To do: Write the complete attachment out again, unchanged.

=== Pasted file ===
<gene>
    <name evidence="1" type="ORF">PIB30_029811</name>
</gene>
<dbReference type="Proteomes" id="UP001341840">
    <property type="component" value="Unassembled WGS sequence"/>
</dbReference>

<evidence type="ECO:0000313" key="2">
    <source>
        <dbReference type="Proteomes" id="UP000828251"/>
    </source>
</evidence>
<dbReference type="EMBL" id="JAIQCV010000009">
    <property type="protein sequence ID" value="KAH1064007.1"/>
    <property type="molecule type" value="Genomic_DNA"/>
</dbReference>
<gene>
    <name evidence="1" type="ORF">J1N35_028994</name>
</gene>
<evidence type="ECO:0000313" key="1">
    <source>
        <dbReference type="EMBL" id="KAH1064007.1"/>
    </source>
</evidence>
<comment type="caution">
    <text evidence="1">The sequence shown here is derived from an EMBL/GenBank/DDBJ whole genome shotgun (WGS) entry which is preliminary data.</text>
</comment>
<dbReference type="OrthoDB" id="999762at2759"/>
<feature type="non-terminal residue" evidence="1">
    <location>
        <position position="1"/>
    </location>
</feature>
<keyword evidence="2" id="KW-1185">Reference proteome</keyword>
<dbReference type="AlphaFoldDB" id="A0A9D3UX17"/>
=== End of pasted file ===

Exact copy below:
<gene>
    <name evidence="1" type="ORF">PIB30_029811</name>
</gene>
<dbReference type="Proteomes" id="UP001341840">
    <property type="component" value="Unassembled WGS sequence"/>
</dbReference>

<evidence type="ECO:0000313" key="2">
    <source>
        <dbReference type="Proteomes" id="UP000828251"/>
    </source>
</evidence>
<dbReference type="EMBL" id="JAIQCV010000009">
    <property type="protein sequence ID" value="KAH1064007.1"/>
    <property type="molecule type" value="Genomic_DNA"/>
</dbReference>
<gene>
    <name evidence="1" type="ORF">J1N35_028994</name>
</gene>
<evidence type="ECO:0000313" key="1">
    <source>
        <dbReference type="EMBL" id="KAH1064007.1"/>
    </source>
</evidence>
<comment type="caution">
    <text evidence="1">The sequence shown here is derived from an EMBL/GenBank/DDBJ whole genome shotgun (WGS) entry which is preliminary data.</text>
</comment>
<dbReference type="OrthoDB" id="999762at2759"/>
<feature type="non-terminal residue" evidence="1">
    <location>
        <position position="1"/>
    </location>
</feature>
<keyword evidence="2" id="KW-1185">Reference proteome</keyword>
<dbReference type="AlphaFoldDB" id="A0A9D3UX17"/>